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    Radical approach to plugging oil and gas skills gap unveiled

    News // June 25, 2013
    A new approach to tackling the need to attract thousands of new recruits into the oil and gas industry has been unveiled by sector skills body OPITO. In what it claims could lead to the biggest shake-up of skills provision in the North Sea’s history, OPITO is responding to the urgent need for a less fragmented approach to the skills issue with a £1.2 million annual investment that will result in the creation of the first ever national oil and gas skills agenda.
     
    The move will see six jobs created immediately, based within OPITO’s headquarters at Portlethen, Aberdeen, with further recruitment likely in the coming months.
     
    “Despite significant investment largely from industry, but more recently from Government, and a raft of private and public initiatives, we are still not properly addressing the skills challenges in oil and gas. It is vital that more definitive action to deliver a sustainable supply of people into the industry is taken. As the body responsible for skills, it is up to OPITO to take control and lead the charge for a step-change,” said Larraine Boorman, managing director of OPITO in the UK.
     
    “Valuable activities and initiatives do exist but there are so many voices speaking that it is difficult to hear the real issues and make sure that the right people are listening. A landmark shift has to happen if the industry is to break the cycle which it has been struggling to overcome for decades.
     
    “The bedrock of that is in capturing accurate labour market intelligence to determine the real facts about the current and expected skills gaps across all industry sectors.”
     
    OPITO is to undertake the first fully comprehensive national oil and gas skills survey, capturing factual information across all sectors of the industry. The results will be published in January 2014 and used to form the basis for a national skills strategy going forward.
     
    “There have been numerous surveys and predictions in the last 12 months from a range of trade bodies, analysts and recruitment companies predicting anything from 10,000 to 150,000 people needed in the coming years,” said Mrs Boorman.
     
    “Not only do these figures fluctuate significantly but they don’t tell us with any certainty or clarity what we really need to know, such as how many apprentices do we need each year, how much transition training is required and in which disciplines, or where we need capital investment to increase training capacity.
     
    “Once we have accurate labour market intelligence, it will allow us to correctly inform industry, Government, education and training providers and help the industry to shape a streamlined skills strategy from which projects and initiatives will be identified, implemented and invested in.”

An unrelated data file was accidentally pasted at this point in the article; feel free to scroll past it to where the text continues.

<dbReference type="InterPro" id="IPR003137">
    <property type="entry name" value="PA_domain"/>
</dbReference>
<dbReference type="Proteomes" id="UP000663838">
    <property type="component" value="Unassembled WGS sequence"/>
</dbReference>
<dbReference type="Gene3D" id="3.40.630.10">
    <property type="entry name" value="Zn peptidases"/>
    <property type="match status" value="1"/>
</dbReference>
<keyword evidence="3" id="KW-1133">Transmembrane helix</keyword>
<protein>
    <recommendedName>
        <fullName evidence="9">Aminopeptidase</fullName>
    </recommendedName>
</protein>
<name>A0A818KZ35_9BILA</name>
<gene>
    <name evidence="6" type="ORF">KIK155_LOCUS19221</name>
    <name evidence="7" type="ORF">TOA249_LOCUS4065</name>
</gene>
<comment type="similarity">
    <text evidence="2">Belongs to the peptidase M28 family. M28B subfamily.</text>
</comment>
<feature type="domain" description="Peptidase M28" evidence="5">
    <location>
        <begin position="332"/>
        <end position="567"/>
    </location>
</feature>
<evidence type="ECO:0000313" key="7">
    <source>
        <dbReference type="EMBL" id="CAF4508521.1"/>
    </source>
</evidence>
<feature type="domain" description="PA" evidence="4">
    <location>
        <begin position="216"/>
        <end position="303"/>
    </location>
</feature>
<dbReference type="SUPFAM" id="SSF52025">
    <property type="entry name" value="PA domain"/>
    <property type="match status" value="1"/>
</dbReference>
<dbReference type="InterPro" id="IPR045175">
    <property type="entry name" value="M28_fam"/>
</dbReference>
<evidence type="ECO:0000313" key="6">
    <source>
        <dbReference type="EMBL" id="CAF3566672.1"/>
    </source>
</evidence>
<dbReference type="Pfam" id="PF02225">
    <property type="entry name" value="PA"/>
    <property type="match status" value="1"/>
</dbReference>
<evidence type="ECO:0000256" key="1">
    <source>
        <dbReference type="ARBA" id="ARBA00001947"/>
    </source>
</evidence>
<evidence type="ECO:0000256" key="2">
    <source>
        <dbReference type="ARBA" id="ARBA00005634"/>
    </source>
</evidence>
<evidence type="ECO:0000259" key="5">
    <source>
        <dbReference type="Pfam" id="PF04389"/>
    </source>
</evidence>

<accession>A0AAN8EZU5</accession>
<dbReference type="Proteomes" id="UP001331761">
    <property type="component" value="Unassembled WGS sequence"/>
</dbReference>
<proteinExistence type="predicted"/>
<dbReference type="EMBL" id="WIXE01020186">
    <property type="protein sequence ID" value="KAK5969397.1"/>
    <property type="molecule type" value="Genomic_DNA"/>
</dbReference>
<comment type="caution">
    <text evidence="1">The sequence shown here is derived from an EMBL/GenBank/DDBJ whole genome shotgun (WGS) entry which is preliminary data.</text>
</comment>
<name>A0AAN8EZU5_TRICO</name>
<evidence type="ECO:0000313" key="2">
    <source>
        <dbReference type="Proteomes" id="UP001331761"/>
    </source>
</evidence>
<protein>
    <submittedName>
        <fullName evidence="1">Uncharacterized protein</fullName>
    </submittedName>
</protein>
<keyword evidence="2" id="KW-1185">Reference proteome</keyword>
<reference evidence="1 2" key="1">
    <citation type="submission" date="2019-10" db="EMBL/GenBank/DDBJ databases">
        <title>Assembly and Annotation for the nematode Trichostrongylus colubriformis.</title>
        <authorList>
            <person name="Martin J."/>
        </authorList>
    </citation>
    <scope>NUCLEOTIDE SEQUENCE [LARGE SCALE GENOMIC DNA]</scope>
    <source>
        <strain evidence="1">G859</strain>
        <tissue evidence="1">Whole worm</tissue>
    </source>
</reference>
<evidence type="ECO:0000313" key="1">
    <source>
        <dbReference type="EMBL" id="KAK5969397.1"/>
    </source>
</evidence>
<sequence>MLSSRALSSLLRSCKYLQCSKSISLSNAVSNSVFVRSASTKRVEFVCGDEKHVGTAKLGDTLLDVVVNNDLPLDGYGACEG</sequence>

The UK oil and gas industry currently employs 440,000 people with thousands of additional workers needed to fill core offshore roles in the coming years. The lack of transition training to capture transferable skills is understood to be the biggest short-term human resources issue for the industry with current indications showing the mid-gap of maturity and experience is where the problem lies.
     
    OPITO is leading on the industry’s discussions with the Ministry of Defence to accurately map the numbers of skilled engineers and technicians leaving the Armed Forces in the coming years and develop appropriate avenues to help the industry capitalise on the potential talent pool.
     
    It is also looking to develop a number of large-scale initiatives including the creation of the first ever UK-wide National Oil & Gas Skills Week to raise the profile of the industry at all levels.
     
    Mrs Boorman added: “This new approach we are taking will build on the positive work being done in terms of education, careers, workforce and political engagement; support the initiatives of individual companies and, by providing a collaborative resource, will result in greater returns on the investment the industry is making on skills as a whole.
     
    “Not only will it meet the need for a more joined-up, collaborative approach to tackling the challenge of attracting people with the right skills, it will provide the mechanism to help the industry exploit the current boom and deliver a sustainable workforce for the future.”
     

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